The June construction PMI report shows the weakest rise in construction output since September 2021 and business optimism dips for the fifth month running
The June construction PMI data has shown housing activity falling for the first time in more than two years. Total business activity grew at the weakest pace for nine months and new orders increased to the smallest extent since last October.
Concerns about the near-term economic outlook led to a sharp decline in business expectations for the year ahead. The data from June has indicated that growth projections are now the least upbeat since July 2020.
The latest reading of the Manager’s Index signalled the slowest rate in expansion since September 2021 and only a moderate increase in construction output.
The most resilient sub-sector in June was civil engineering at 54.3, down slightly from 55.5 in May. A similarly strong increase in business activity was seen in the commercial segment, but the rate of growth eased sharply since May to the slowest so far in 2022 (index at 54.3, down from 59.8).
For the fourth consecutive month, house building was the weakest-performing area of construction activity. Further still, the latest index reading(49.3) indicated an overall downturn in residential work for the first time in over two years.
June data points to a robust rise in total new orders, but the rate of expansion softened to its weakest since October of last year. Some construction companies have noted a lack of new work to replace completed projects due to growing economic uncertainty and inflation concerns.
Supply and purchasing prices reflect rising energy, fuel and transportation costs
Suppliers’ delivery times stretched again in June, but the downturn in performance remained less marked than that seen in the first quarter of 2022. Staff shortages and a lack of transport availability were the most cited reasons for increased wait times for construction products and materials.
Survey respondents reported that higher purchasing prices mostly reflected rising energy, transportation and fuel costs. Only 1% of the survey panel signalled a reduction in purchasing prices, whereas around 71% reported an increase. Although still below the survey record high seen in June 2021, the result index signalled a rapid pace of cost inflation that was marginally faster than in May.
Staff shortages and transport availability impacting wait times
Another robust rise in staffing numbers during June has been credited to efforts to boost capacity in response to greater overall workloads. Job creation has been recorded each month since February 2021. Survey respondents commented again on shortages of candidates to fill vacancies, despite higher wage offers.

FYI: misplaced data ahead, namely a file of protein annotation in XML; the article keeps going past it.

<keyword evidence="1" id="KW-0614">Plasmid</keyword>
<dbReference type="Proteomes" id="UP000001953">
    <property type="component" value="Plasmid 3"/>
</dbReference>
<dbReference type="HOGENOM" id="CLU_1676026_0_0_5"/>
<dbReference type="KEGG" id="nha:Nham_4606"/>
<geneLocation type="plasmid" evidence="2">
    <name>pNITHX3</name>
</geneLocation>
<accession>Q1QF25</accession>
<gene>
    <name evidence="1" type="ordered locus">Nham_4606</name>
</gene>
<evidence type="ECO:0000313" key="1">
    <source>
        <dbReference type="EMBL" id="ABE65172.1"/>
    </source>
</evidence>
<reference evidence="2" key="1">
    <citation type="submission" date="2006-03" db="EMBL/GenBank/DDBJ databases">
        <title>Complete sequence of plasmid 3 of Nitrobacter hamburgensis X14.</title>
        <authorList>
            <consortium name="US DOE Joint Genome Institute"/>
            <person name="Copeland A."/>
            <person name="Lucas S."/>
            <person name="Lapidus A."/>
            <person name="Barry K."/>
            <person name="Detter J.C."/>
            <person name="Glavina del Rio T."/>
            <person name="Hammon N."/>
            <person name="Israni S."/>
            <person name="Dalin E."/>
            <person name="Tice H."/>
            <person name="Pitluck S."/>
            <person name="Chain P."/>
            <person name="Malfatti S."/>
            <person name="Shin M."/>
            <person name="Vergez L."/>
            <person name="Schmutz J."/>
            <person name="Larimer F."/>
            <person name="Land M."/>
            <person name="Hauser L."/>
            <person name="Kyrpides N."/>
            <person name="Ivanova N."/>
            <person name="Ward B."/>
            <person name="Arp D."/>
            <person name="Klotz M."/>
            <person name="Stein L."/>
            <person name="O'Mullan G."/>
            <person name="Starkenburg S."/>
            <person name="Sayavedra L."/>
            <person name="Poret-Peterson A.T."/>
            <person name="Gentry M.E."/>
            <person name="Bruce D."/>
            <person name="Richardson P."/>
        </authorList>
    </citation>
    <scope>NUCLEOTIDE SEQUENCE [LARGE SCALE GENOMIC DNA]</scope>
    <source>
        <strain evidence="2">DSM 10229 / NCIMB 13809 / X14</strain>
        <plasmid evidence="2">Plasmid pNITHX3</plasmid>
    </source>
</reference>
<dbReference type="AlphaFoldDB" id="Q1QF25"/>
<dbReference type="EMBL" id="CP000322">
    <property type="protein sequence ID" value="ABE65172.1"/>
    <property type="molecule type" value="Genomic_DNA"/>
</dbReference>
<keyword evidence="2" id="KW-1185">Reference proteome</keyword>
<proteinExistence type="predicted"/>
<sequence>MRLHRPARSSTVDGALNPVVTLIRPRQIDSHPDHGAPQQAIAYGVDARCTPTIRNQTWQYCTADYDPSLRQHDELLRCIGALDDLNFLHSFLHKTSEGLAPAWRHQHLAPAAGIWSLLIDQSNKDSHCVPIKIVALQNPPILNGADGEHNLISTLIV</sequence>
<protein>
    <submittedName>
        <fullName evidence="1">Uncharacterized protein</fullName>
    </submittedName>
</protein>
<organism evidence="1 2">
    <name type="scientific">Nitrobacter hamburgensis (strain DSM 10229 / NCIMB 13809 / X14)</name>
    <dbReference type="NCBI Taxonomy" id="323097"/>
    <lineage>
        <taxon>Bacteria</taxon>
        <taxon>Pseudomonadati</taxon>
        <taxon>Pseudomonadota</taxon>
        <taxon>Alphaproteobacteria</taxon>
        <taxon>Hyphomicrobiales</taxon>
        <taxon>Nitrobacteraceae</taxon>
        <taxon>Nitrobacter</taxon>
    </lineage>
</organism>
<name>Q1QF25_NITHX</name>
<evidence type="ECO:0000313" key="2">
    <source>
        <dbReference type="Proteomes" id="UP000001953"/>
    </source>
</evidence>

The loss of momentum in input buying since May was attributed to weaker new order growth and, in some cases, less safety stock building.
June construction PMI data finds that optimism of construction companies was the lowest since July 2020
Looking to the future, 17% of construction companies expect a decline in business activity, whereas around 36% of construction companies anticipate a rise.
While this underlined positive sentiment overall in June, the degree of optimism signalled was the lowest since July 2020. Weaker business confidence has now been recorded for five months running, largely reflecting subject growth expectations for the UK economy, alongside uncertainty about the impact of higher interest rates and escalating inflationary pressures.
“Construction companies appear braced for a difficult second half of the year”
Tim Moore, economics director at S&P Global Market Intelligence, which compiles the survey commented:
“The gloomy UK business outlook and worsening consumer demand due to the cost of living crisis combined to put the brakes on construction growth in June. Commercial construction saw a considerable loss of momentum as clients exercised greater caution on new spending, while long-term infrastructure projects ensured a relatively resilient trend for civil engineering activity.”
“House building has expanded more quickly than the rest of the construction sector over the course of the pandemic, but now finds itself as the worst-performing broad category so far in 2022. Moreover, the latest survey indicated an outright decline in residential work for the first time in just over two years.”
“Construction companies appear braced for a difficult second half of the year as new order growth and business activity expectations fell again in June, reflecting inflation concerns, higher interest rates and less favourable domestic economic conditions. Measured overall, the degree of optimism across the construction sector is now the lowest seen since July 2020.”
Duncan Brock, group director at the Chartered Institute of Procurement & Supply, said:
“Residential building levels fell for the first time since May 2020, and builders are getting an increasingly stark vision of the marketplace they are now operating in as overall activity growth also fell sharply.”
“This is in glaring contrast to the pandemic years where the construction sector held up well compared to the other sectors, but the weakest rise in output since September 2021 and the softest increase in new orders since October shows this has now changed. The heightened competition faced for short supply raw materials as well as essential skills for the building trade is squeezing the optimism out of builders with the lowest business expectations since July 2020.”
“Returning from pandemic lockdowns has not been easy as builders now face greater affordability challenges not just for staff wages but for the energy-intensive materials needed to deliver the pipelines of construction work they currently have.”